(Copyright 1970, 1986, 1992, 1998, 2001 Confraternity of Christian Doctrine, Inc. Washington D.C. All rights reserved. No part of this work may be reproduced or transmitted in any form or by any means, electronic or mechanical, including photocopying, recording, or by an information storage and retrieval system, without permission in writing from the copyright owner.

Copyright 1970, 1997, 1998 Contraternity of Christian Doctrine, Inc. Washington, D.C. All rights reserved. No part of this work may be reproduced or transmitted in any form or by any means, electronic or mechanical, including photocopying, recording, or by an information storage and retrieval system, without permission in writing from the copyright owner.

The English translation of some Psalm responses, some Alleluia and Gospel verses and the Lenten Gospel Acclamations, some Summaries, and the Titles and Conclusion of the Readings, from the Lectionary for Mass copyright 1968, 1981, 1997, International Committee on English in the Liturgy, Inc., Washington D.C. All rights reserved.

The poetic English translation of the sequences of the Roman Missal are taken from the Roman Missal approved by the National Conference of Catholic Bishops of the United States, copyright 1964 by the National Catholic Welfare Conference, Inc. All rights reserved. Used with permission of ICEL. This resource is available at a discount through the Homiletic Resource Center.)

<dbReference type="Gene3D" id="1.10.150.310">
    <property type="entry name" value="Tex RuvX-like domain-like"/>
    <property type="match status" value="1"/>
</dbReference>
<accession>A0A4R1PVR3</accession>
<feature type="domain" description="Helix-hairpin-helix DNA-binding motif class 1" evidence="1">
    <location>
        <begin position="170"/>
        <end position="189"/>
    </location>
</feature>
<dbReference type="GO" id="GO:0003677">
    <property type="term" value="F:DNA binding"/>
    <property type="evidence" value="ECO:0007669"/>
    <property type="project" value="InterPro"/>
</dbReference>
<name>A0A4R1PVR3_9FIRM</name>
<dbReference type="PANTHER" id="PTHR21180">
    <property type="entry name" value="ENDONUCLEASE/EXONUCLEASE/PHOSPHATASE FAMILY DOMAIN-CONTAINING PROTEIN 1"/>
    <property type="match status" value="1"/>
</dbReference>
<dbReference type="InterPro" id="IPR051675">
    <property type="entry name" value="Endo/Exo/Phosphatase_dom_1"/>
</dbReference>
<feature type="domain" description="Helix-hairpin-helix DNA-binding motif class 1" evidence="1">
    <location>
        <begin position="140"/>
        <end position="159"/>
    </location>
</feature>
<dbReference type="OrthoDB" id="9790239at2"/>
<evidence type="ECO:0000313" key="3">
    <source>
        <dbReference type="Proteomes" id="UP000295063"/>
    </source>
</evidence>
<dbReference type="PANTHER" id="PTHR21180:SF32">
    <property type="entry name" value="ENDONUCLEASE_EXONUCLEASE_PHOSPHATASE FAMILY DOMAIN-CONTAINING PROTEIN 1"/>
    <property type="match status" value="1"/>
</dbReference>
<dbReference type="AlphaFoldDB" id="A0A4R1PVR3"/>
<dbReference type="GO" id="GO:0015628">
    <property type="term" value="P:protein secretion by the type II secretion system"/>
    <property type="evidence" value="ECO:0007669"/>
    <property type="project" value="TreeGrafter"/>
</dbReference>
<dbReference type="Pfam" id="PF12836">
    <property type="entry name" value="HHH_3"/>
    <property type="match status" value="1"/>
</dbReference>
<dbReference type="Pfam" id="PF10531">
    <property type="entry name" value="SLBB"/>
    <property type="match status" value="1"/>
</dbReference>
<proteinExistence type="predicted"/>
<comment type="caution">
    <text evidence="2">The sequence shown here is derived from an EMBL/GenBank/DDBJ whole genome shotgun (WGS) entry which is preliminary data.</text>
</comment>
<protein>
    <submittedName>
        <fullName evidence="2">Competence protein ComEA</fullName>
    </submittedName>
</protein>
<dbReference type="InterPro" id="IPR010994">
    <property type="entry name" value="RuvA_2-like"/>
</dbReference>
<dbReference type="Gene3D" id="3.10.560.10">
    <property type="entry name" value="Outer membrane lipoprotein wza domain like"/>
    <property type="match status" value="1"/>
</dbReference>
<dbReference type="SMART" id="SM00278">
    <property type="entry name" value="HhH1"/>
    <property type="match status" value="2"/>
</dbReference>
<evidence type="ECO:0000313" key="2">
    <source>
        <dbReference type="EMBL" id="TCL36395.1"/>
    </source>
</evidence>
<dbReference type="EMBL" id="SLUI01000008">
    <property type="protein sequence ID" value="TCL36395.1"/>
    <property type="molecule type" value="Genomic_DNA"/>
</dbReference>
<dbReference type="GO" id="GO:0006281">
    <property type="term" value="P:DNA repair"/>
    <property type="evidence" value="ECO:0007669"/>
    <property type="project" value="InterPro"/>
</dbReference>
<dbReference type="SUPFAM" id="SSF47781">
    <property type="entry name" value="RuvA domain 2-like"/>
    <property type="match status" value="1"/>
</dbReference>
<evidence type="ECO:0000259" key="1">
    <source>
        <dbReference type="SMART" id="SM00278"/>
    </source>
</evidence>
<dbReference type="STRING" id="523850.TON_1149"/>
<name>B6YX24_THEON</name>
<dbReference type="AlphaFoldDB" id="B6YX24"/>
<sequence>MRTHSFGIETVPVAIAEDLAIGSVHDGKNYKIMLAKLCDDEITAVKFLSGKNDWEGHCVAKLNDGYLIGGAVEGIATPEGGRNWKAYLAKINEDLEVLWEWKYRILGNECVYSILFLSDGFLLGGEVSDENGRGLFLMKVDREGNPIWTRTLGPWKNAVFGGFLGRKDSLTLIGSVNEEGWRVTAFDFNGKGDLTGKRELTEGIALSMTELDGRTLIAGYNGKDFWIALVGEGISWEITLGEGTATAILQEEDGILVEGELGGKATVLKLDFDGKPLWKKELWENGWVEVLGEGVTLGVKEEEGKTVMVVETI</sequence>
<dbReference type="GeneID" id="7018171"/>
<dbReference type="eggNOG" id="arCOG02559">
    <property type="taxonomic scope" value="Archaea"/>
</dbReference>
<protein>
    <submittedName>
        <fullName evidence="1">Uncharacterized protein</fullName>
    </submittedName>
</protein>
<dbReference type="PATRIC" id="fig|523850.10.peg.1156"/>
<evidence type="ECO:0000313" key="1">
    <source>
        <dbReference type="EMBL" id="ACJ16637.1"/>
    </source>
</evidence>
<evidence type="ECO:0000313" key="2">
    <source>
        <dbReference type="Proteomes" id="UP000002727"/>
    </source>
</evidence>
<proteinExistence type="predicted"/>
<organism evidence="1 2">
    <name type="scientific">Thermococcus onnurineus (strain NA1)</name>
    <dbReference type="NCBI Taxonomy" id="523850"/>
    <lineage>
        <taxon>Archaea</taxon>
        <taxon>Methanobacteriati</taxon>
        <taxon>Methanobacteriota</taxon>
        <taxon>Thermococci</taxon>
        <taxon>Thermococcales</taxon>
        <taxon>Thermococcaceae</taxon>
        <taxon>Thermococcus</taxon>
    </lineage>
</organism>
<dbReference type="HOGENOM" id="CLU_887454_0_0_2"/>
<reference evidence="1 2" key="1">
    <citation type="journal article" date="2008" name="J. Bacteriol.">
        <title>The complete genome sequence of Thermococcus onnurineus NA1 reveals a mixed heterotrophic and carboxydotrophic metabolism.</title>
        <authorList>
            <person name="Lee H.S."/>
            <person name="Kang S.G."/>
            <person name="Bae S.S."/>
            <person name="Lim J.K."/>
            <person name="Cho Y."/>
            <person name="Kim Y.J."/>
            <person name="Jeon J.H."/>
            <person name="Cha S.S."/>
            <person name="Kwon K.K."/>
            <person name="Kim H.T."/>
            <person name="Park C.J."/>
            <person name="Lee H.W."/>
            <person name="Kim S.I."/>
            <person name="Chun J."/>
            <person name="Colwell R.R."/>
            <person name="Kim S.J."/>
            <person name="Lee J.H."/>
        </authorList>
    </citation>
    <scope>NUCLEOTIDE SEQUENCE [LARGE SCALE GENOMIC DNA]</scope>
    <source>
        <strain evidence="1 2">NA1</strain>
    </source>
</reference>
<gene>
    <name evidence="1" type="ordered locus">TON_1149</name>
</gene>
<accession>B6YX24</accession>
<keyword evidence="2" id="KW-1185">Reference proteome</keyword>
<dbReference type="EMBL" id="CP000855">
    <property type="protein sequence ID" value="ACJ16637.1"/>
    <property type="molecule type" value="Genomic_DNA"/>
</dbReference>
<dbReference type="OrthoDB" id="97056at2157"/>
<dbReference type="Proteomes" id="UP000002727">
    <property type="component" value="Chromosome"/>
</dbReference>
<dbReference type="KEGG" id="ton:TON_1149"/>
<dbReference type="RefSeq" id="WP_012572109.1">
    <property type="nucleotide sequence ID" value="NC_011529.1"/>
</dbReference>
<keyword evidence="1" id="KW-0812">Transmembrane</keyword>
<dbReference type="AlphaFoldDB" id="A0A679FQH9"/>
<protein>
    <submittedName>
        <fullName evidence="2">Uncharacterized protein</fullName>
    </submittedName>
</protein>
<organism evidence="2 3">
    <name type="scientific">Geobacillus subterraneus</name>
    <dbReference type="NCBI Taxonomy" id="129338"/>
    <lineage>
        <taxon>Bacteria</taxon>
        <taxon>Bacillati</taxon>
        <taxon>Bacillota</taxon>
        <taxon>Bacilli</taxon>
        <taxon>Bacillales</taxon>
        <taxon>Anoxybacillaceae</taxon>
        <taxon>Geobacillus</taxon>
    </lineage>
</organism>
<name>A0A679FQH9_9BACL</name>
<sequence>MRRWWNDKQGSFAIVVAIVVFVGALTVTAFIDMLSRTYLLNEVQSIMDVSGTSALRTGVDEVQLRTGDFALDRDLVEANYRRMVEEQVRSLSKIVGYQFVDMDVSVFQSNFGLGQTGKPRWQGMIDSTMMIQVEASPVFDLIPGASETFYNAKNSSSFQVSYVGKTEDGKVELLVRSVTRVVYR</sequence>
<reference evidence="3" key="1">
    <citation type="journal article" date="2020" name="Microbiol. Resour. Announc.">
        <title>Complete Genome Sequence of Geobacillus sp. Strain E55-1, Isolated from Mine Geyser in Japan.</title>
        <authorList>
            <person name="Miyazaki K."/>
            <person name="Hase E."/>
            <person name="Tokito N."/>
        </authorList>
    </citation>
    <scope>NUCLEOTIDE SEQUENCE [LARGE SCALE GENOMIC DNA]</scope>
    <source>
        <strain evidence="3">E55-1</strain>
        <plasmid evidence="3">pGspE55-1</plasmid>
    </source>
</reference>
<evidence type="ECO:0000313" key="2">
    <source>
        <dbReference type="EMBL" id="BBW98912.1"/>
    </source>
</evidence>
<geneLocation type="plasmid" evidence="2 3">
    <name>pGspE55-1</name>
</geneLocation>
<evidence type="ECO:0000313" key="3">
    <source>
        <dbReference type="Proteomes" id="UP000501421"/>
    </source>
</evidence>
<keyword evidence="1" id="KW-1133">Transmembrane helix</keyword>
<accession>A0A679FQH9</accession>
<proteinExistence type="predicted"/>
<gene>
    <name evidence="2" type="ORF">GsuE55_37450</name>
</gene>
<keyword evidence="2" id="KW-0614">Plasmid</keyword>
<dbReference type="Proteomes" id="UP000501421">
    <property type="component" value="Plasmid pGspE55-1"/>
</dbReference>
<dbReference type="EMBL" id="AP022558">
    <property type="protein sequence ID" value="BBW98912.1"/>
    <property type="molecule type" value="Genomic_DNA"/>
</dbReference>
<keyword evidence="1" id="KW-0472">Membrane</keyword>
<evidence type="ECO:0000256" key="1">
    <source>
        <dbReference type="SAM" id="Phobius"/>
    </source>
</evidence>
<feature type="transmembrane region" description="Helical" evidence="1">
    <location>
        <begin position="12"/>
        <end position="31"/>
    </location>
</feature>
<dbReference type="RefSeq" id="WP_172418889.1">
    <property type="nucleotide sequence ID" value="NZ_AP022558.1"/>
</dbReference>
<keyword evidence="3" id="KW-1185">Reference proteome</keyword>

Homily
Agents of Transformation

This verse which the decorator mistakenly put on this wedding cake plays an important role in our gospel passage. You can well imagine that a woman who had been married five times would not have been held in high esteem by the other women in her small village. Who knows, perhaps she seduced one or two of her husbands away from other women in the village. Even if this is not so, the fact that she is shunned by society is evident for a couple of reasons. First of all, John tells us that the hour was about noon. It was considered a woman's task to draw the water for the household and most women would do so at dawn or soon thereafter before the heat of the day set in. Obviously, this Samaritan woman did not feel comfortable mingling with the other women of the village around the well, so she went at a time when almost assuredly no one else would be there. Even more revealing is the fact that Jacob's well is more than a half a mile from the village of Shechem where this woman was from and there almost certainly must have been a well closer to the village. So this woman avoided contact with other women not only by going to the well at a different time of the day from the others, but even to a more remote well to draw her water. Thus, the depth of her ostracism from her society becomes all the more evident.